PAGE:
# Probability of flipping 1 coin vs 3 to land a head given previous successes

(Assuming 1/2 probability for heads or tails)

Using coin 1 I flip it say $$n$$ times and I have 60 heads, so probability of head:

$$\frac{60}{n}, n>0$$

Using three coins I flip the first $$m$$ times and get $$6$$ heads, the second I flip $$p$$ times and get also $$6$$ heads, the third coin flipped $$q$$ times gets $$7$$ heads:

Coin 2: $$\frac{6}{m}$$

Coin 3: $$\frac{6}{p}$$

Coin 4: $$\frac{7}{q}$$

and since they are independent probability of a head with the 3 coins is

$$\frac{6}{m}+\frac{6}{p}+\frac{7}{q}=\frac{6pq+6mq+7mp}{mpq}, q,m, p>0$$

and assume : $$n>q>m \geq p>0$$

Now I want to ask if I am to flip the coins again once, which "group" would give me the highest probability of getting a head.

Flipping only Coin 1 once or flipping all of Coins 2,3 and 4 once. Is it possible to reason without knowing $$n,m,p,q$$ If not what minimal information might we need to further assume.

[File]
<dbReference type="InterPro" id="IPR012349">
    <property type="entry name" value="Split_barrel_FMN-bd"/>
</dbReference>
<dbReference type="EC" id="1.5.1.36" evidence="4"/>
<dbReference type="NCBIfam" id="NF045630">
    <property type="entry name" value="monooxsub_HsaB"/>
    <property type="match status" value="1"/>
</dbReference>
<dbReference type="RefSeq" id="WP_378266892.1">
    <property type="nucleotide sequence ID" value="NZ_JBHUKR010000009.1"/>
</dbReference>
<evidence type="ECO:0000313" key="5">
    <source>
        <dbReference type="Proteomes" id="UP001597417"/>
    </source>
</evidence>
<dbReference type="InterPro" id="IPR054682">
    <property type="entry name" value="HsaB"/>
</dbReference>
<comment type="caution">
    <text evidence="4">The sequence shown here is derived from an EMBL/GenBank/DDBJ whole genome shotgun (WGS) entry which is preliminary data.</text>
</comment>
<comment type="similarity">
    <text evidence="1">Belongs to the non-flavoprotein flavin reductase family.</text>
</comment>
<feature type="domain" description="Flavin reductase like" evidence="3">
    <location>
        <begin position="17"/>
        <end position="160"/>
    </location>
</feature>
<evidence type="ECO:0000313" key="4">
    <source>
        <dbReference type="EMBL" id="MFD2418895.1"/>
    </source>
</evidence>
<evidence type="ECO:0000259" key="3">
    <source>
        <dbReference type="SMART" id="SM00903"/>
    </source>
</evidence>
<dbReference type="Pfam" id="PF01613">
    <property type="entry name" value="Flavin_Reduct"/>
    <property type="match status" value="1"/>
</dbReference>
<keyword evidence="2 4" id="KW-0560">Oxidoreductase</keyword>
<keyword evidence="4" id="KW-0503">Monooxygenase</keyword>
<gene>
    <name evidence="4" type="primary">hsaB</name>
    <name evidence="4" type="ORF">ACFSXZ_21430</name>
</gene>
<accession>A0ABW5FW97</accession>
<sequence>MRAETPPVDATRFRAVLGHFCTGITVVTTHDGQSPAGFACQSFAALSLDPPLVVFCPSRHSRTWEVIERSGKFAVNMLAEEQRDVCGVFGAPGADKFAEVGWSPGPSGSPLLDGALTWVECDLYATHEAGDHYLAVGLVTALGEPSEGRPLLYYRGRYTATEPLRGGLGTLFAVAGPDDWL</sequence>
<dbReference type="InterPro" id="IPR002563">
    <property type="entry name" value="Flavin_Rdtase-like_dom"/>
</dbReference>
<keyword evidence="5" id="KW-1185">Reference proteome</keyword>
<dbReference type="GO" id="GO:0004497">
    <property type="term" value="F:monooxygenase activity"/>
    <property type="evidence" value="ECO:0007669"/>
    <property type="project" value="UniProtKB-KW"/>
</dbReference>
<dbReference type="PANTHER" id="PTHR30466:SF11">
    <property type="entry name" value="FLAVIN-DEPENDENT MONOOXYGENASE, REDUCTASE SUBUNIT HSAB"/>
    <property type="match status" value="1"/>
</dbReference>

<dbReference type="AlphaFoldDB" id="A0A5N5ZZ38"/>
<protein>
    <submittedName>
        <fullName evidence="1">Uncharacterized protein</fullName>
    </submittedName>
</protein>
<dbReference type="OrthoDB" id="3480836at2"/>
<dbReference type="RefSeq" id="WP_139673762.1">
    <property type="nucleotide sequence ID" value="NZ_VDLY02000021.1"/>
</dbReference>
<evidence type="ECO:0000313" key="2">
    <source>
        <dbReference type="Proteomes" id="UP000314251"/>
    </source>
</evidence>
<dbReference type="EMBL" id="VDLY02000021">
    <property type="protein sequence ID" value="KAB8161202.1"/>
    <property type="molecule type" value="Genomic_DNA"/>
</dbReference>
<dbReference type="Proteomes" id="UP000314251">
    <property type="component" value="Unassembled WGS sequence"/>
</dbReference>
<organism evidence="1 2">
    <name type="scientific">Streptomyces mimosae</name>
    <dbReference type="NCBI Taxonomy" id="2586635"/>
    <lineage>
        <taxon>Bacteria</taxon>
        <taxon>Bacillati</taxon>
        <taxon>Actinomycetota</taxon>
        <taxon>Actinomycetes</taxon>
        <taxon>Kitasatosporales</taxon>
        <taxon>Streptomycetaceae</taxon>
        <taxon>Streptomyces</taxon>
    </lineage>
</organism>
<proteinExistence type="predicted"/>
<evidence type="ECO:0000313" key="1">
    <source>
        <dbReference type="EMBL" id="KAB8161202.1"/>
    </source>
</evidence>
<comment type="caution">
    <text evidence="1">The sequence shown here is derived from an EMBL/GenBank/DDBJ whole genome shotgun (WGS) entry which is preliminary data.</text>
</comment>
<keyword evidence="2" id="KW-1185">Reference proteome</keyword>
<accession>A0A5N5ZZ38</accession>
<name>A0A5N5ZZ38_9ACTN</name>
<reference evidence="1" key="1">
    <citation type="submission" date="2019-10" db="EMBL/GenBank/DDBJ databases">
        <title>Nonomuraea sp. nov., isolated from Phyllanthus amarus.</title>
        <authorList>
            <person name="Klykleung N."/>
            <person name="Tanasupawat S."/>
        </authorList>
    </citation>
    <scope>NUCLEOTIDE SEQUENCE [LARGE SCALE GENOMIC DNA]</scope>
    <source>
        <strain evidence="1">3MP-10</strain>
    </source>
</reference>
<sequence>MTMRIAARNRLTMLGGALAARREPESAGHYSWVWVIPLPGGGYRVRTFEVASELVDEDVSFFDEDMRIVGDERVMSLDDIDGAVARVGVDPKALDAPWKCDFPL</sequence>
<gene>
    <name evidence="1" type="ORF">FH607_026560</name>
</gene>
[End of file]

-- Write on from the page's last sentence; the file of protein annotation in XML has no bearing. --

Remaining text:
• If $m=12$, $p=12$, and $q=14$, then coins 2 and 3 and 4 each show heads $1/2$ of the time. Why would you want to add these together to get $1/2 + 1/2 + 1/2 = 3/2$? – angryavian Dec 7 '18 at 2:45
• @angryavian I want a head from either of the 3. – glockm15 Dec 7 '18 at 3:18
• Sorry, but this text doesn't make much sense. If in the very beginning you already said that we're Assuming 1/2 probability for heads or tails, then how can these probabilities be anything else ($60/n$ or whatever)? After performing an experiment, such as actually flipping coins, the observed outcomes give you the frequencies, not the probabilities -- and a posteriori frequencies don't have to agree with a priori probabilities. – zipirovich Dec 7 '18 at 3:28